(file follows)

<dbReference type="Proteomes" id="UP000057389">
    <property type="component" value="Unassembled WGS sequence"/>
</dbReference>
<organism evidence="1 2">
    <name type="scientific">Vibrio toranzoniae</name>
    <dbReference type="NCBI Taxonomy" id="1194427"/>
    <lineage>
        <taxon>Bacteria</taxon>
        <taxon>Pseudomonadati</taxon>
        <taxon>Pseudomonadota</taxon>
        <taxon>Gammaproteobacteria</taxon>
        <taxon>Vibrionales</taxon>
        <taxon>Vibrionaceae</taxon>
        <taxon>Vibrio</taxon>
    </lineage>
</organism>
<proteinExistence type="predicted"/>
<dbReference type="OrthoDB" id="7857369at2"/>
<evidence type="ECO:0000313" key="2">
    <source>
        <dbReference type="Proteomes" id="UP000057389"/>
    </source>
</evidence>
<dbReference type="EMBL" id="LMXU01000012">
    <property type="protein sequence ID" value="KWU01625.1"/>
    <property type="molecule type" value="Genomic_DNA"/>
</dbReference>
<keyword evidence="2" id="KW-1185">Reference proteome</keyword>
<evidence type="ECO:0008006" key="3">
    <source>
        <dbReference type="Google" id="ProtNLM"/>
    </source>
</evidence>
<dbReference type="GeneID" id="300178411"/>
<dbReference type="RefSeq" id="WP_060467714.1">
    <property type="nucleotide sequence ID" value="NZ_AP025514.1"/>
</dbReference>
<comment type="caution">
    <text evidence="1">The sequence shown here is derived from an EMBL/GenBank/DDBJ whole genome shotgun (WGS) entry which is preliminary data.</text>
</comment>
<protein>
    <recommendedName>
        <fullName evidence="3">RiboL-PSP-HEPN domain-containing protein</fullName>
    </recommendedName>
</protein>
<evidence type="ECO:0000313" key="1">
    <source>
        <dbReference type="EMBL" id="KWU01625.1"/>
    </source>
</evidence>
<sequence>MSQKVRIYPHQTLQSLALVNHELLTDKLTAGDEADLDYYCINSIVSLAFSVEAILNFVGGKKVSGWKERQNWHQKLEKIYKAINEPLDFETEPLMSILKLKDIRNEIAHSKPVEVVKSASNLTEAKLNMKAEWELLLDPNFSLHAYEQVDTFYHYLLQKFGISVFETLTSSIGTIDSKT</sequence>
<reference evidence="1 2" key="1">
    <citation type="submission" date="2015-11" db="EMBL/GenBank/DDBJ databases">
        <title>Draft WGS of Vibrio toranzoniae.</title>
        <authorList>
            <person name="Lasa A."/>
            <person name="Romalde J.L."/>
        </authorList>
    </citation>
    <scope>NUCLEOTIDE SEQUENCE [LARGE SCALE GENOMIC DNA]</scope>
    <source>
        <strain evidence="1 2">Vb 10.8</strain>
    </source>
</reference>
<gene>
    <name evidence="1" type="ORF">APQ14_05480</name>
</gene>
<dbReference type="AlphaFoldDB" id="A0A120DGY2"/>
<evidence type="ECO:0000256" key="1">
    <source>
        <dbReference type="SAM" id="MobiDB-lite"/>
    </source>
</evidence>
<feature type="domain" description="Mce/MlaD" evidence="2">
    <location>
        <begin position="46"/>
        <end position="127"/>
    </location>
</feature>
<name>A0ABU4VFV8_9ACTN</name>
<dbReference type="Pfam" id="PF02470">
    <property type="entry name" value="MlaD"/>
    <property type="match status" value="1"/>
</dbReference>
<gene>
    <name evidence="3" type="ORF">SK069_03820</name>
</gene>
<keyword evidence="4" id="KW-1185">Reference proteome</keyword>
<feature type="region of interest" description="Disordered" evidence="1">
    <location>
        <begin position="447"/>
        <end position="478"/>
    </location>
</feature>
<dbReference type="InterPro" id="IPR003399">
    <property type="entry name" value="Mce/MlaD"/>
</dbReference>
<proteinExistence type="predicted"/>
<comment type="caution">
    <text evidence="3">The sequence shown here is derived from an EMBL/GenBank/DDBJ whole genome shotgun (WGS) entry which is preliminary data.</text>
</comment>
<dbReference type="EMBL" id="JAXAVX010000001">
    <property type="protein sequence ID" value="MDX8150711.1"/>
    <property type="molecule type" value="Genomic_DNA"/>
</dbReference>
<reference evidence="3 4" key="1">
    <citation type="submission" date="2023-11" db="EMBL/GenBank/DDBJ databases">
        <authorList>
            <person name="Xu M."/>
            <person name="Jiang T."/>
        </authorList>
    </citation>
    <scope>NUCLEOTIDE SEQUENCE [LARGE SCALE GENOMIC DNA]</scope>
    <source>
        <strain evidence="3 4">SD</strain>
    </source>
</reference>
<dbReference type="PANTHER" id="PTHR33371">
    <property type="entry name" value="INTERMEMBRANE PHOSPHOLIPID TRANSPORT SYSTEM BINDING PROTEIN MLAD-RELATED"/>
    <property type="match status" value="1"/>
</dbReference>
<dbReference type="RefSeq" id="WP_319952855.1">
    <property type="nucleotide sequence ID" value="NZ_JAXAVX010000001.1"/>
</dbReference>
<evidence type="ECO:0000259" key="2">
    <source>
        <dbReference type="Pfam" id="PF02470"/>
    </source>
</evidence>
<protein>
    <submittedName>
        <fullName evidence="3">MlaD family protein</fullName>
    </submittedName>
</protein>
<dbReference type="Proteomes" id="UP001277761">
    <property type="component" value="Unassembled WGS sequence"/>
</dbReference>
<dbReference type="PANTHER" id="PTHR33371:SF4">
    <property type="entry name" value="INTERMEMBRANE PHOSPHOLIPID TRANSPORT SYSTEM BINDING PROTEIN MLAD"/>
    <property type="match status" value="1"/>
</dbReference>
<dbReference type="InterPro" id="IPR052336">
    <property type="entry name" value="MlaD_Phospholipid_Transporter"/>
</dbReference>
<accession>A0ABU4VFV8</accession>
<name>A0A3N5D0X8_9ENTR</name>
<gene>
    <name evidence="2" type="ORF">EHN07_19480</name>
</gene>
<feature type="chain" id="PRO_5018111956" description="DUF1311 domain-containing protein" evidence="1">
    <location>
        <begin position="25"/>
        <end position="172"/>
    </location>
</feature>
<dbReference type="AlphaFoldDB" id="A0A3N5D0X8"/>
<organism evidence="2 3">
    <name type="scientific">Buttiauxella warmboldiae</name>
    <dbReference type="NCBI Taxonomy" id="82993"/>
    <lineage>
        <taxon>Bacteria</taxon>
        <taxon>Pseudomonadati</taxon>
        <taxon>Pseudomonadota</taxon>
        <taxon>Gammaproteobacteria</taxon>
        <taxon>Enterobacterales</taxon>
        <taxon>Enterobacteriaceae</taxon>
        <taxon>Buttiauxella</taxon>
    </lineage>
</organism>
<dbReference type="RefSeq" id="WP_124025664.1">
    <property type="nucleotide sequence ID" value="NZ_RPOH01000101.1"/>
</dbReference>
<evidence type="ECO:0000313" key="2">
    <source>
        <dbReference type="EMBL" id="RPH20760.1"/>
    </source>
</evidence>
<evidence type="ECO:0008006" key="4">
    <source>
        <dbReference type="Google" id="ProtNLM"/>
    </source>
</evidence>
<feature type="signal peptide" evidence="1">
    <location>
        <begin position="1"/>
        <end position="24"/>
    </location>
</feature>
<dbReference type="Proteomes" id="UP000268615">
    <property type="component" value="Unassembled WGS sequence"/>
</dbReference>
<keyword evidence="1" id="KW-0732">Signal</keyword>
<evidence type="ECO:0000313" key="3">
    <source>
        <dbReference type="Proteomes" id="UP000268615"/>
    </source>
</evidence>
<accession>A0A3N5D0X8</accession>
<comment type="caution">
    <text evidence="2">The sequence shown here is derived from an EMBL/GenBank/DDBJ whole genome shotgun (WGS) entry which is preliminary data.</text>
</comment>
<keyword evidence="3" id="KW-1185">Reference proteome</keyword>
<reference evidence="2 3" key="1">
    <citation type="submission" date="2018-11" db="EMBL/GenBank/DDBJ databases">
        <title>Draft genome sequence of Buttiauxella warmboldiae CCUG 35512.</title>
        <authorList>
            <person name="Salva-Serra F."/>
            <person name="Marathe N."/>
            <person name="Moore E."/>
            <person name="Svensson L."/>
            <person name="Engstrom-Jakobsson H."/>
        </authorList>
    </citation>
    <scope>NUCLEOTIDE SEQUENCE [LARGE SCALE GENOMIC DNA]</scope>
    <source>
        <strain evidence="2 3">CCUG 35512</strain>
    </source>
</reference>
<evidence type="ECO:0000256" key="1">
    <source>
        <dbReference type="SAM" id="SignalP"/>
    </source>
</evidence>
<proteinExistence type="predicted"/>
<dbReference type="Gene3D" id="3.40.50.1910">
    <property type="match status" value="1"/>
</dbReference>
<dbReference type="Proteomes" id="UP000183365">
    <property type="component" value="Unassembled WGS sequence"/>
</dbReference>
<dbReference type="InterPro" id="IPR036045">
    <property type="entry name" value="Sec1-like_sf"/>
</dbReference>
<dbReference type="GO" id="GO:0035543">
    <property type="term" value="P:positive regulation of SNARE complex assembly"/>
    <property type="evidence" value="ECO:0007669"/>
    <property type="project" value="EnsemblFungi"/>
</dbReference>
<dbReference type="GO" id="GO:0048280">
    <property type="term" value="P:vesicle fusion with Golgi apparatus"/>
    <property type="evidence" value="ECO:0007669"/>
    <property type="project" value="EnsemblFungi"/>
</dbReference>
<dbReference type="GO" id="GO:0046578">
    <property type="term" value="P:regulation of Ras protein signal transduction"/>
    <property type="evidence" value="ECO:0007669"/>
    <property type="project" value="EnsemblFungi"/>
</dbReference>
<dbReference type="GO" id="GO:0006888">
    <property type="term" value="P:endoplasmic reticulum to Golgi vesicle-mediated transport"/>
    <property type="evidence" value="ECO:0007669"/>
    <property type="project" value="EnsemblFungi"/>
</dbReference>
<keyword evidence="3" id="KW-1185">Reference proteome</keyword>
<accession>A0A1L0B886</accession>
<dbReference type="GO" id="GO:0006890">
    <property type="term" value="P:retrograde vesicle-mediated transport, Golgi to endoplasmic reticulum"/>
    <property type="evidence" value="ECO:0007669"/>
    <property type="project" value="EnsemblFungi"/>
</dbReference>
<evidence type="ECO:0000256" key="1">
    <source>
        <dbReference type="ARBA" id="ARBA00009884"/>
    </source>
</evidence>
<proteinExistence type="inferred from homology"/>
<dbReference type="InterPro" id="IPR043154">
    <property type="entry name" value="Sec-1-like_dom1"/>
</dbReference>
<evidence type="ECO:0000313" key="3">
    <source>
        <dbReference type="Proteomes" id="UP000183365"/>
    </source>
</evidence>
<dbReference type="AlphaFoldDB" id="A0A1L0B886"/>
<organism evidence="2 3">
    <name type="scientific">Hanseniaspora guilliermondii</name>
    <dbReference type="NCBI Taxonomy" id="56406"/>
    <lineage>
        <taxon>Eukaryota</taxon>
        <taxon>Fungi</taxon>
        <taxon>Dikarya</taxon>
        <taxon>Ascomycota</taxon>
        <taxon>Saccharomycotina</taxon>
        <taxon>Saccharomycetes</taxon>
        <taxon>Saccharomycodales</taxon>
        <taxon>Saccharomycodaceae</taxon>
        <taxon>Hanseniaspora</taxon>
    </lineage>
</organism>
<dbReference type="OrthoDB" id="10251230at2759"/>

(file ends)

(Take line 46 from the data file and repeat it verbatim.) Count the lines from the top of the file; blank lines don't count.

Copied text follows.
<evidence type="ECO:0000313" key="1">